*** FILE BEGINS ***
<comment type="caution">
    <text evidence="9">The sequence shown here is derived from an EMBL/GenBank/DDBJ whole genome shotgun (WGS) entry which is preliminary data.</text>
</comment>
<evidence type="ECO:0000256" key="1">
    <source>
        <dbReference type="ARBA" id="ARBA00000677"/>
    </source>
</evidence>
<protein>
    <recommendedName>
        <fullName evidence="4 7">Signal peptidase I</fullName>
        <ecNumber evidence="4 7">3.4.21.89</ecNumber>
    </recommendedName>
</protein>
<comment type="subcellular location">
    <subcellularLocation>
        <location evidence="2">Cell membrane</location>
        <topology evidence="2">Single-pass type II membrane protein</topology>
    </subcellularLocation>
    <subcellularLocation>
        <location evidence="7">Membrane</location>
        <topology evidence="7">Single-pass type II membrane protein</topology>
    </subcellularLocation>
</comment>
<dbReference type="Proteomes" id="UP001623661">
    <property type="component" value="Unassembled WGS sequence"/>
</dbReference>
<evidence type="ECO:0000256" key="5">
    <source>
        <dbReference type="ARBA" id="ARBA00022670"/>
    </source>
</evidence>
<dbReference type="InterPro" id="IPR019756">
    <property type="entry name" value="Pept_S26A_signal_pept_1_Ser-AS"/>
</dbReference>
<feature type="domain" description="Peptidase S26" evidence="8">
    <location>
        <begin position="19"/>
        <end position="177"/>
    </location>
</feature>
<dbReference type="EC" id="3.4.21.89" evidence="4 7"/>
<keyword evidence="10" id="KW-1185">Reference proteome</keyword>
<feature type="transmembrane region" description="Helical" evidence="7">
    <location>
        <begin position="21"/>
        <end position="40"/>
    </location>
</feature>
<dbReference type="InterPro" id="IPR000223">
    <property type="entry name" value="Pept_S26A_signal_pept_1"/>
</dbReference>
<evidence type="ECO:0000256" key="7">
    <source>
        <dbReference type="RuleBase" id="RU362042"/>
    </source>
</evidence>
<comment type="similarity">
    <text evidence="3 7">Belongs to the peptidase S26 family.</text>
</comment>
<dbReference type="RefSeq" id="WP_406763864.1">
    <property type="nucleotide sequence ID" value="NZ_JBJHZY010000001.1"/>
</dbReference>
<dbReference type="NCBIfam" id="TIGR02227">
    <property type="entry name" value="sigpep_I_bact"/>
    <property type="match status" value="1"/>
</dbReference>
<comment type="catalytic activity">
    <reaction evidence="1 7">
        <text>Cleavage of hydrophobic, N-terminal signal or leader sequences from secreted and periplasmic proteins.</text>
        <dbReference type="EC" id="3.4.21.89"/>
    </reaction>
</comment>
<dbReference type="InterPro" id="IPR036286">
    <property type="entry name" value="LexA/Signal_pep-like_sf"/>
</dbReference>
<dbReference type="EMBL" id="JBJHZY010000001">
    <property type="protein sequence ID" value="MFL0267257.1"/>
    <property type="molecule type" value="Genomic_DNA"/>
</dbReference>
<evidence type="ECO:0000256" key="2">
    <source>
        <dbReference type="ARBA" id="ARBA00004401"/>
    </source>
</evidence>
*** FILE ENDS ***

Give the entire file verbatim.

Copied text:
<comment type="caution">
    <text evidence="9">The sequence shown here is derived from an EMBL/GenBank/DDBJ whole genome shotgun (WGS) entry which is preliminary data.</text>
</comment>
<evidence type="ECO:0000256" key="1">
    <source>
        <dbReference type="ARBA" id="ARBA00000677"/>
    </source>
</evidence>
<protein>
    <recommendedName>
        <fullName evidence="4 7">Signal peptidase I</fullName>
        <ecNumber evidence="4 7">3.4.21.89</ecNumber>
    </recommendedName>
</protein>
<comment type="subcellular location">
    <subcellularLocation>
        <location evidence="2">Cell membrane</location>
        <topology evidence="2">Single-pass type II membrane protein</topology>
    </subcellularLocation>
    <subcellularLocation>
        <location evidence="7">Membrane</location>
        <topology evidence="7">Single-pass type II membrane protein</topology>
    </subcellularLocation>
</comment>
<dbReference type="Proteomes" id="UP001623661">
    <property type="component" value="Unassembled WGS sequence"/>
</dbReference>
<evidence type="ECO:0000256" key="5">
    <source>
        <dbReference type="ARBA" id="ARBA00022670"/>
    </source>
</evidence>
<dbReference type="InterPro" id="IPR019756">
    <property type="entry name" value="Pept_S26A_signal_pept_1_Ser-AS"/>
</dbReference>
<feature type="domain" description="Peptidase S26" evidence="8">
    <location>
        <begin position="19"/>
        <end position="177"/>
    </location>
</feature>
<dbReference type="EC" id="3.4.21.89" evidence="4 7"/>
<keyword evidence="10" id="KW-1185">Reference proteome</keyword>
<feature type="transmembrane region" description="Helical" evidence="7">
    <location>
        <begin position="21"/>
        <end position="40"/>
    </location>
</feature>
<dbReference type="InterPro" id="IPR000223">
    <property type="entry name" value="Pept_S26A_signal_pept_1"/>
</dbReference>
<evidence type="ECO:0000256" key="7">
    <source>
        <dbReference type="RuleBase" id="RU362042"/>
    </source>
</evidence>
<comment type="similarity">
    <text evidence="3 7">Belongs to the peptidase S26 family.</text>
</comment>
<dbReference type="RefSeq" id="WP_406763864.1">
    <property type="nucleotide sequence ID" value="NZ_JBJHZY010000001.1"/>
</dbReference>
<dbReference type="NCBIfam" id="TIGR02227">
    <property type="entry name" value="sigpep_I_bact"/>
    <property type="match status" value="1"/>
</dbReference>
<comment type="catalytic activity">
    <reaction evidence="1 7">
        <text>Cleavage of hydrophobic, N-terminal signal or leader sequences from secreted and periplasmic proteins.</text>
        <dbReference type="EC" id="3.4.21.89"/>
    </reaction>
</comment>
<dbReference type="InterPro" id="IPR036286">
    <property type="entry name" value="LexA/Signal_pep-like_sf"/>
</dbReference>
<dbReference type="EMBL" id="JBJHZY010000001">
    <property type="protein sequence ID" value="MFL0267257.1"/>
    <property type="molecule type" value="Genomic_DNA"/>
</dbReference>
<evidence type="ECO:0000256" key="2">
    <source>
        <dbReference type="ARBA" id="ARBA00004401"/>
    </source>
</evidence>